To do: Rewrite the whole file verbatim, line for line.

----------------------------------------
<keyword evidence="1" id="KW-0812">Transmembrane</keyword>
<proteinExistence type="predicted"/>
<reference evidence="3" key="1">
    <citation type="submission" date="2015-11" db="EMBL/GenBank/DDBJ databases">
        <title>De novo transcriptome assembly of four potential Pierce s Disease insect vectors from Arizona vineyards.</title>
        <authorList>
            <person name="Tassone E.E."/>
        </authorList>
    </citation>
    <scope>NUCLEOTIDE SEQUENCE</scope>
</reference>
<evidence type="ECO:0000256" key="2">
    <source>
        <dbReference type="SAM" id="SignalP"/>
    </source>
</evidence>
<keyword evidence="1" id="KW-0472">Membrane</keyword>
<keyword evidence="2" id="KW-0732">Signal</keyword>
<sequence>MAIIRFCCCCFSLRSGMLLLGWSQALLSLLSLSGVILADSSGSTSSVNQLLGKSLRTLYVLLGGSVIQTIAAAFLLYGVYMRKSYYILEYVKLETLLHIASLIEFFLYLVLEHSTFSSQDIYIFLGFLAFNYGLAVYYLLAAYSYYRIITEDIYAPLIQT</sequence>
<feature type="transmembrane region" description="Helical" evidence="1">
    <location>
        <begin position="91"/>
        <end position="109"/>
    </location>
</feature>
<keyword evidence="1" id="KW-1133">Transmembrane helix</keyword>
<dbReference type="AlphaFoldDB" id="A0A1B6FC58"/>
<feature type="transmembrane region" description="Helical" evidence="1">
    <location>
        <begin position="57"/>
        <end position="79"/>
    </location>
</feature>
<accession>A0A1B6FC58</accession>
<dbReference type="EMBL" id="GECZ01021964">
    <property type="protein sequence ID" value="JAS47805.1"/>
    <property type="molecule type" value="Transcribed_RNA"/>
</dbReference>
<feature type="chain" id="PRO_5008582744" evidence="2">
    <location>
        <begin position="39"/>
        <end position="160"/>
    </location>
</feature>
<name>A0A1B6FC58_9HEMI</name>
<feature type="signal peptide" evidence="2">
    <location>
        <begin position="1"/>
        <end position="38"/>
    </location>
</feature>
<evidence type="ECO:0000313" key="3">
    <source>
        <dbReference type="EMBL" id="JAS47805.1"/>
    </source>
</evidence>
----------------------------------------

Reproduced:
<keyword evidence="1" id="KW-0812">Transmembrane</keyword>
<proteinExistence type="predicted"/>
<reference evidence="3" key="1">
    <citation type="submission" date="2015-11" db="EMBL/GenBank/DDBJ databases">
        <title>De novo transcriptome assembly of four potential Pierce s Disease insect vectors from Arizona vineyards.</title>
        <authorList>
            <person name="Tassone E.E."/>
        </authorList>
    </citation>
    <scope>NUCLEOTIDE SEQUENCE</scope>
</reference>
<evidence type="ECO:0000256" key="2">
    <source>
        <dbReference type="SAM" id="SignalP"/>
    </source>
</evidence>
<keyword evidence="1" id="KW-0472">Membrane</keyword>
<keyword evidence="2" id="KW-0732">Signal</keyword>
<sequence>MAIIRFCCCCFSLRSGMLLLGWSQALLSLLSLSGVILADSSGSTSSVNQLLGKSLRTLYVLLGGSVIQTIAAAFLLYGVYMRKSYYILEYVKLETLLHIASLIEFFLYLVLEHSTFSSQDIYIFLGFLAFNYGLAVYYLLAAYSYYRIITEDIYAPLIQT</sequence>
<feature type="transmembrane region" description="Helical" evidence="1">
    <location>
        <begin position="91"/>
        <end position="109"/>
    </location>
</feature>
<keyword evidence="1" id="KW-1133">Transmembrane helix</keyword>
<dbReference type="AlphaFoldDB" id="A0A1B6FC58"/>
<feature type="transmembrane region" description="Helical" evidence="1">
    <location>
        <begin position="57"/>
        <end position="79"/>
    </location>
</feature>
<accession>A0A1B6FC58</accession>
<dbReference type="EMBL" id="GECZ01021964">
    <property type="protein sequence ID" value="JAS47805.1"/>
    <property type="molecule type" value="Transcribed_RNA"/>
</dbReference>
<feature type="chain" id="PRO_5008582744" evidence="2">
    <location>
        <begin position="39"/>
        <end position="160"/>
    </location>
</feature>
<name>A0A1B6FC58_9HEMI</name>
<feature type="signal peptide" evidence="2">
    <location>
        <begin position="1"/>
        <end position="38"/>
    </location>
</feature>
<evidence type="ECO:0000313" key="3">
    <source>
        <dbReference type="EMBL" id="JAS47805.1"/>
    </source>
</evidence>